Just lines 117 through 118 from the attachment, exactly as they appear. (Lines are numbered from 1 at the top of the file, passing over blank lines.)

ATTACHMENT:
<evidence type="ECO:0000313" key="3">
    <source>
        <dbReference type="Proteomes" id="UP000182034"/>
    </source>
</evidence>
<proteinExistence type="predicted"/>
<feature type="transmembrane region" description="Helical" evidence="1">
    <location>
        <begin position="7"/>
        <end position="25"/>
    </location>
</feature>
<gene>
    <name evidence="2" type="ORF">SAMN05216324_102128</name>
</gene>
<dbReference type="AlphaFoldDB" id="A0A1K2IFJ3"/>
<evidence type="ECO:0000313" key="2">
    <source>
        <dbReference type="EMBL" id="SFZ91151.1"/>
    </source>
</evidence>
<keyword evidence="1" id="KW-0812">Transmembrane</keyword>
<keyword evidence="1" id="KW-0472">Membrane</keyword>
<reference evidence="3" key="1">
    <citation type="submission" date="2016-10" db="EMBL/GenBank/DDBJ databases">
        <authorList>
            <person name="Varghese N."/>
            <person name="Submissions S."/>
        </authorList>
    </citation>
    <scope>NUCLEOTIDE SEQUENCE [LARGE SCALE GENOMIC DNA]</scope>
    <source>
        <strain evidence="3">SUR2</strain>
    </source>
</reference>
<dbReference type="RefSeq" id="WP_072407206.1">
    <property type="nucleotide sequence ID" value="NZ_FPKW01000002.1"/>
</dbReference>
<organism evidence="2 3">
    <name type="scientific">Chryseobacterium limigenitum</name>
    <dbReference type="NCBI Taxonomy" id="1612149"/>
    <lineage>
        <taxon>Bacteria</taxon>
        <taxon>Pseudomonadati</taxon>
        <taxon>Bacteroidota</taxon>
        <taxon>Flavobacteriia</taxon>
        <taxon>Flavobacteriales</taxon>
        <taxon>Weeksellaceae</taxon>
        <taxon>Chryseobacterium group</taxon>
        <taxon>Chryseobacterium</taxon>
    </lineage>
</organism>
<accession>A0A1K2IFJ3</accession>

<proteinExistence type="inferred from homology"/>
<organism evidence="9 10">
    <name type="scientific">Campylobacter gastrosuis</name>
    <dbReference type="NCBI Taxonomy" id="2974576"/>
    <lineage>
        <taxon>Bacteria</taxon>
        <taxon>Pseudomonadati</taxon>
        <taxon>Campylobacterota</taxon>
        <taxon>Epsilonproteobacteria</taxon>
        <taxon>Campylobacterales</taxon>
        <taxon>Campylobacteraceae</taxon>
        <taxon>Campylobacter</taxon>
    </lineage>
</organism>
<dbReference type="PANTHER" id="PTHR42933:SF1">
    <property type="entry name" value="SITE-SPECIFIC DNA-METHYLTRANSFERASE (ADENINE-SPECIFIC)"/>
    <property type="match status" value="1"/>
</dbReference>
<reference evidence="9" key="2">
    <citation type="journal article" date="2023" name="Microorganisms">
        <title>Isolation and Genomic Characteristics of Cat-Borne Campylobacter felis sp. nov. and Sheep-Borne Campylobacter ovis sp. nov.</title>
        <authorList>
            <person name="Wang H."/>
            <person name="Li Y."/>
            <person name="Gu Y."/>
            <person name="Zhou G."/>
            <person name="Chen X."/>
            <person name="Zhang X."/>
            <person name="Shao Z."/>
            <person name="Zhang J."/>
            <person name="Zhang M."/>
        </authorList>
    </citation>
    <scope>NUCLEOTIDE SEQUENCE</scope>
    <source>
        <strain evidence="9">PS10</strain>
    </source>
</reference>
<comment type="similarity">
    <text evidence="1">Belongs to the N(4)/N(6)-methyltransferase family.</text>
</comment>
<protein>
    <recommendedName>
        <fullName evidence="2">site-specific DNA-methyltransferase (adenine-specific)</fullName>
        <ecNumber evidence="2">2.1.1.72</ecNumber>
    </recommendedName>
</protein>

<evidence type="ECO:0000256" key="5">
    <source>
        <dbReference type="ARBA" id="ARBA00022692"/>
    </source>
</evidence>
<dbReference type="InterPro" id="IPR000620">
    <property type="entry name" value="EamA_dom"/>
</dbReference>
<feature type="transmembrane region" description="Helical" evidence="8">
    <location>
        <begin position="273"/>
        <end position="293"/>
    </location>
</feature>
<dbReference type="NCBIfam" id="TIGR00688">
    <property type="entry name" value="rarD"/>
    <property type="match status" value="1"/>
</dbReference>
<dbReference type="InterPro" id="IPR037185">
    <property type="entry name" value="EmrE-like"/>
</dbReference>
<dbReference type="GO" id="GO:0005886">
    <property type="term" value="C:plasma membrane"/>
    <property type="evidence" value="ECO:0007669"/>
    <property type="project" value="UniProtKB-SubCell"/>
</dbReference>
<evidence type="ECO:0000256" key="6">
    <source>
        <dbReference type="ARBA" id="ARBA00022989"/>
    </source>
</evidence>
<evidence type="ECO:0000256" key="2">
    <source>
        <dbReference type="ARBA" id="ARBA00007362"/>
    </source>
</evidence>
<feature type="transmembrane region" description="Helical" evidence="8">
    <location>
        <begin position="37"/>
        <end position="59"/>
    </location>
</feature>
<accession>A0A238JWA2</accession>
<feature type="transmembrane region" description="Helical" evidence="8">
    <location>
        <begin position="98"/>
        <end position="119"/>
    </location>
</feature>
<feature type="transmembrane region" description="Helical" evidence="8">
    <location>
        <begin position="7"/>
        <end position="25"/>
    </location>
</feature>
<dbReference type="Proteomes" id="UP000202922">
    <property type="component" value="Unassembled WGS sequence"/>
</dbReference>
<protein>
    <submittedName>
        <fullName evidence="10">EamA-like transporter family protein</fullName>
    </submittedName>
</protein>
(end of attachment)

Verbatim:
    <property type="match status" value="1"/>
</dbReference>